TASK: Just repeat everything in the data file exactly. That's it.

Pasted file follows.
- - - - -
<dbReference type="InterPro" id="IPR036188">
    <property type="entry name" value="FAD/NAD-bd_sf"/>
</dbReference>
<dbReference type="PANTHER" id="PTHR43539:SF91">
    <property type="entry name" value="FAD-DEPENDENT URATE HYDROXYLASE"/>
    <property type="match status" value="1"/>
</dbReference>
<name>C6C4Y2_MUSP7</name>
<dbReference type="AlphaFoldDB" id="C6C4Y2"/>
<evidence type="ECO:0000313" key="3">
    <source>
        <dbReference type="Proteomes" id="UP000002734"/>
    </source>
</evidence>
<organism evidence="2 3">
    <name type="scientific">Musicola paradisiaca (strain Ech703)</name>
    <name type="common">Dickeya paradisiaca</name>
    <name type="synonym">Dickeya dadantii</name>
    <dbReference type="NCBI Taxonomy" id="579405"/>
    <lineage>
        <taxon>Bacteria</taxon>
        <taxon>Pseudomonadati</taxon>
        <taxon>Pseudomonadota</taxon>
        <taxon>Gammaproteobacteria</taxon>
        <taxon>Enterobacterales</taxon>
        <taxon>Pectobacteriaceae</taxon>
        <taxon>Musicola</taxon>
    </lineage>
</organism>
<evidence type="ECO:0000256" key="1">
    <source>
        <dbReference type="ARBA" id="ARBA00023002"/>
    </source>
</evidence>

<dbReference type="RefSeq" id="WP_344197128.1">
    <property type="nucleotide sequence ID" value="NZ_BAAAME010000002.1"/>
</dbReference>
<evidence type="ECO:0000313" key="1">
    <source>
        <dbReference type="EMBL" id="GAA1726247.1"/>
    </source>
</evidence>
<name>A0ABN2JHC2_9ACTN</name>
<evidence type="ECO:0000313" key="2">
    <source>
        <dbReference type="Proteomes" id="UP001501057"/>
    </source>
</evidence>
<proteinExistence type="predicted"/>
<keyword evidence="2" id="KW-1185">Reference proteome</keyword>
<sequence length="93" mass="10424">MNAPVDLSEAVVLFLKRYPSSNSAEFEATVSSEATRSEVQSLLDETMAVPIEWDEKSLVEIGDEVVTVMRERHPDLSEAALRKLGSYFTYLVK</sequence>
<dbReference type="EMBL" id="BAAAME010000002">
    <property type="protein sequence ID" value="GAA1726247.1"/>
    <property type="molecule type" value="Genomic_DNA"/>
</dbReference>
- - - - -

<dbReference type="InterPro" id="IPR036188">
    <property type="entry name" value="FAD/NAD-bd_sf"/>
</dbReference>
<dbReference type="PANTHER" id="PTHR43539:SF91">
    <property type="entry name" value="FAD-DEPENDENT URATE HYDROXYLASE"/>
    <property type="match status" value="1"/>
</dbReference>
<name>C6C4Y2_MUSP7</name>
<dbReference type="AlphaFoldDB" id="C6C4Y2"/>
<evidence type="ECO:0000313" key="3">
    <source>
        <dbReference type="Proteomes" id="UP000002734"/>
    </source>
</evidence>
<organism evidence="2 3">
    <name type="scientific">Musicola paradisiaca (strain Ech703)</name>
    <name type="common">Dickeya paradisiaca</name>
    <name type="synonym">Dickeya dadantii</name>
    <dbReference type="NCBI Taxonomy" id="579405"/>
    <lineage>
        <taxon>Bacteria</taxon>
        <taxon>Pseudomonadati</taxon>
        <taxon>Pseudomonadota</taxon>
        <taxon>Gammaproteobacteria</taxon>
        <taxon>Enterobacterales</taxon>
        <taxon>Pectobacteriaceae</taxon>
        <taxon>Musicola</taxon>
    </lineage>
</organism>
<evidence type="ECO:0000256" key="1">
    <source>
        <dbReference type="ARBA" id="ARBA00023002"/>
    </source>
</evidence>

<dbReference type="RefSeq" id="WP_344197128.1">
    <property type="nucleotide sequence ID" value="NZ_BAAAME010000002.1"/>
</dbReference>
<evidence type="ECO:0000313" key="1">
    <source>
        <dbReference type="EMBL" id="GAA1726247.1"/>
    </source>
</evidence>
<name>A0ABN2JHC2_9ACTN</name>
<evidence type="ECO:0000313" key="2">
    <source>
        <dbReference type="Proteomes" id="UP001501057"/>
    </source>
</evidence>
<proteinExistence type="predicted"/>
<keyword evidence="2" id="KW-1185">Reference proteome</keyword>
<sequence length="93" mass="10424">MNAPVDLSEAVVLFLKRYPSSNSAEFEATVSSEATRSEVQSLLDETMAVPIEWDEKSLVEIGDEVVTVMRERHPDLSEAALRKLGSYFTYLVK</sequence>
<dbReference type="EMBL" id="BAAAME010000002">
    <property type="protein sequence ID" value="GAA1726247.1"/>
    <property type="molecule type" value="Genomic_DNA"/>
</dbReference>